State Disks:- Pushing the Envelope in Blade Server Design - article by BiTMICRO|
terms of power consumption, mechanical hard disks typically devour around 500mA
while flash SSDs consume a mere 50mA. The difference may seem insignificant in
small enterprise apps, but for huge data farms, the cost savings become
apparent. This further enhances the blade server's advantage over proprietary
systems with regard to operational costs. The reliable performance of
mechanical disk drives can only be ensured if these drives operate within
specified temperature ranges. As drive manufacturers introduce newer models
featuring spindle speeds as high as 15,000 RPM, cooling has emerged as a major
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DSP Cards for Sun|
Digital Signal Processors (DSPs) are typically
optimised for performing Fast Fourier Transforms (FFTs) in real-time. Their
characteristics include fast multiply and bit shifting performance, predictable
instruction execution times, and direct on chip I/O ports.
DSP chip was the Intel 2920 introduced in 1979. At a time when all other
processors only had 8 bit intsruction sets, the 2920 had an impressive looking
24 bit word. However early generations of DSP were aimed at voice processing in
the telecoms market, and Intel's MOS processing technologies were optimised for
high logic density rather than analog capability, so I remember thinking that
the onchip ADCs on early Intel processors such as the 8022 etc were rubbish.
Plainly other engineers were underimpressed too, because Intel never became
successful in the DSP market, and exited the low end DSP market soon after.
However, some systems vendors used Intel's i860 graphics optimised RISC
processor as a DSP engine.
Many other semiconductor manufacturers
entered the high volume DSP market, and probably the most successful has been
DSP cards started appearing for use in Sun systems
in the mid 1980s before Sun launched its first SPARC processor. A popular demo
my company used to run at Sun Expos included a Sun-3 (68020) processor running
with an Analogic array processor. The demo started with a photo of a desert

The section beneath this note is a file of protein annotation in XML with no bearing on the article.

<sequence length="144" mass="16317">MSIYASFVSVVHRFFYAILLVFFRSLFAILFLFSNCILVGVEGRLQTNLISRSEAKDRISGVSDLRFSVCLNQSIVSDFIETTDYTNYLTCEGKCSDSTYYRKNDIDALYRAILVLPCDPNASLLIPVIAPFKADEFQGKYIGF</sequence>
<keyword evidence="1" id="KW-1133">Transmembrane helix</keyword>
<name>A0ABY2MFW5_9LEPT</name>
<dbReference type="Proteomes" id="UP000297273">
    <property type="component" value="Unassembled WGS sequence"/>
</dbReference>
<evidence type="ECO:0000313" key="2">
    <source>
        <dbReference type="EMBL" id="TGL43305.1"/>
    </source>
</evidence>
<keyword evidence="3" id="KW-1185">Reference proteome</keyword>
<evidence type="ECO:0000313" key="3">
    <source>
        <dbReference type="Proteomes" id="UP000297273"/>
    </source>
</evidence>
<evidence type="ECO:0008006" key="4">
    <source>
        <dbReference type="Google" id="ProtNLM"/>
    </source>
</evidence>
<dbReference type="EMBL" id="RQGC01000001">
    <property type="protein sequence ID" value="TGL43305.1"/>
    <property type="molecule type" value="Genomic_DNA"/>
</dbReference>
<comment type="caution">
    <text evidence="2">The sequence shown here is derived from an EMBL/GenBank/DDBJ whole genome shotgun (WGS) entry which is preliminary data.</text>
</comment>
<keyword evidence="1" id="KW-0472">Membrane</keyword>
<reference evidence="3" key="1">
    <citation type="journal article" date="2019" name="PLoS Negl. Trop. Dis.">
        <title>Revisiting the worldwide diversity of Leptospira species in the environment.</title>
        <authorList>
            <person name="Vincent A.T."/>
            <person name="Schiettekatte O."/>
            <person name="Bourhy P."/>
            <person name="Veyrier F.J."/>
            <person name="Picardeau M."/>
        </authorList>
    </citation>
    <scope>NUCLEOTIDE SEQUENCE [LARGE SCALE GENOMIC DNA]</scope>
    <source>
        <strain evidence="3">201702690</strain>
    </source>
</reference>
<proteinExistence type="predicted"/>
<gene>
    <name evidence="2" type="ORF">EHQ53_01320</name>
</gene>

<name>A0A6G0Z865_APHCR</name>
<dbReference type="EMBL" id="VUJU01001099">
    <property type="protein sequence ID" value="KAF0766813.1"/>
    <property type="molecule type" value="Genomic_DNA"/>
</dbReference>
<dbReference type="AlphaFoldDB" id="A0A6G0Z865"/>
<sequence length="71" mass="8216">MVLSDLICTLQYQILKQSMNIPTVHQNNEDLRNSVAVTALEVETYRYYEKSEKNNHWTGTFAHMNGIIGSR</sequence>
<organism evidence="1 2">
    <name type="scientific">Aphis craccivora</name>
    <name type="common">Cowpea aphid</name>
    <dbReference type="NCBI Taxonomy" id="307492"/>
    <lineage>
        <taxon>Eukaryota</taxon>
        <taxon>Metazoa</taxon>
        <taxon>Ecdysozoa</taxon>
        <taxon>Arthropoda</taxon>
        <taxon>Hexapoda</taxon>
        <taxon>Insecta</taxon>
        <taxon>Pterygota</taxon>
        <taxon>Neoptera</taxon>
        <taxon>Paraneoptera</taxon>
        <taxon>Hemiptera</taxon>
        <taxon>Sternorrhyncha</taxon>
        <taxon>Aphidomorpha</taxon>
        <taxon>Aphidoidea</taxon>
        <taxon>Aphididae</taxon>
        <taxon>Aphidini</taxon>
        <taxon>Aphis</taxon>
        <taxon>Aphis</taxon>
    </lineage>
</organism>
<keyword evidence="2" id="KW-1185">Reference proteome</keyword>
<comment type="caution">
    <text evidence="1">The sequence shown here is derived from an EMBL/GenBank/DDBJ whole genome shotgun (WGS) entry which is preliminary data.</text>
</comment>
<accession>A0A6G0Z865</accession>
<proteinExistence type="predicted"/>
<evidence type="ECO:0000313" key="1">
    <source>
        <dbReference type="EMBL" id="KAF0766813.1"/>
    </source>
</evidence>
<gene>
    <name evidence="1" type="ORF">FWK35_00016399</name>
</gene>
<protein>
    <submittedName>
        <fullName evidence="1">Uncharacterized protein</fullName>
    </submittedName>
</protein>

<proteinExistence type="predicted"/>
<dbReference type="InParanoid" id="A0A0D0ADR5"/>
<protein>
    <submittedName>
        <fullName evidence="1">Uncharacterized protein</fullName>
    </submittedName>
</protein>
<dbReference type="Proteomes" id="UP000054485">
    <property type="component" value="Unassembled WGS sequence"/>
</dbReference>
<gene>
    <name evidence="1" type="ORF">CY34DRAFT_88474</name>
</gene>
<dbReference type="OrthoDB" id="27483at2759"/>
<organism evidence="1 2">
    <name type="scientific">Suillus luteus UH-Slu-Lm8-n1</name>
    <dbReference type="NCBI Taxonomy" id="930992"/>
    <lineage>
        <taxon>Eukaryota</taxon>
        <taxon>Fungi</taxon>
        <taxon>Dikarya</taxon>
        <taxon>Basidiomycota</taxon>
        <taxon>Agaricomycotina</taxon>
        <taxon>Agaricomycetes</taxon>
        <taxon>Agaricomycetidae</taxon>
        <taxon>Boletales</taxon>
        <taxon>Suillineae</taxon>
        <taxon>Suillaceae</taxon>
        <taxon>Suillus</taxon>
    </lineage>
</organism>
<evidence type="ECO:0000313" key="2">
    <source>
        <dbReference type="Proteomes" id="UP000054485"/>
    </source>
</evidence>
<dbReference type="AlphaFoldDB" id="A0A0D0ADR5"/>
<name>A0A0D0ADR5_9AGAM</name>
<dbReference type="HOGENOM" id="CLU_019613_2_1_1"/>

scene which seemingly included nothing more than sand and rocks. Running the
pattern recognition software eventually stripped away the camouflage to reveal a
hidden tank. Another, less politically correct version of this demo involved a
model wearing a string vest.
Although SPARC processors have adequate
DSP performance, they are uneconomic for use in applications which require large
numbers of DSP channels. So most DSP cards for SPARC systems actually use a
variety of other processors to implement the DSP functionality.
typical application for SPARC hosted DSP systems is intelligence gathering. For
example millions of telephone voice lines are analysed in real-time by banks of
DSPs which trigger on key words and phrases. For example the word "bomb".
The technology is so good nowadays, that the software generated report which
accompanies these intercepts can even rocognise the voice of target suspects.
biggest commercial application for DSPs is still the telecoms market. DSPs
implement the hands free voice based input for value added services implemented
by some PTTs. However, the most impressive demo I saw recently was in my wife's
combined PDA and cellphone. If she says "phone Ann" - the PDA knows
who Ann is, looks up the phone number and dials it.
SPARC systems have
been too expensive to get used much in industry, but a typical industrial
application of DSP technology is monitoring rotating machinery to detect wear
out and predict failures before they become catastrophic.
systems are still widely used in research labs, although the end products such
as in car noise cancellation (based on earlier research into making quiet
helicopters) will typically be implemented by something a lot cheaper and
smaller than a workstation.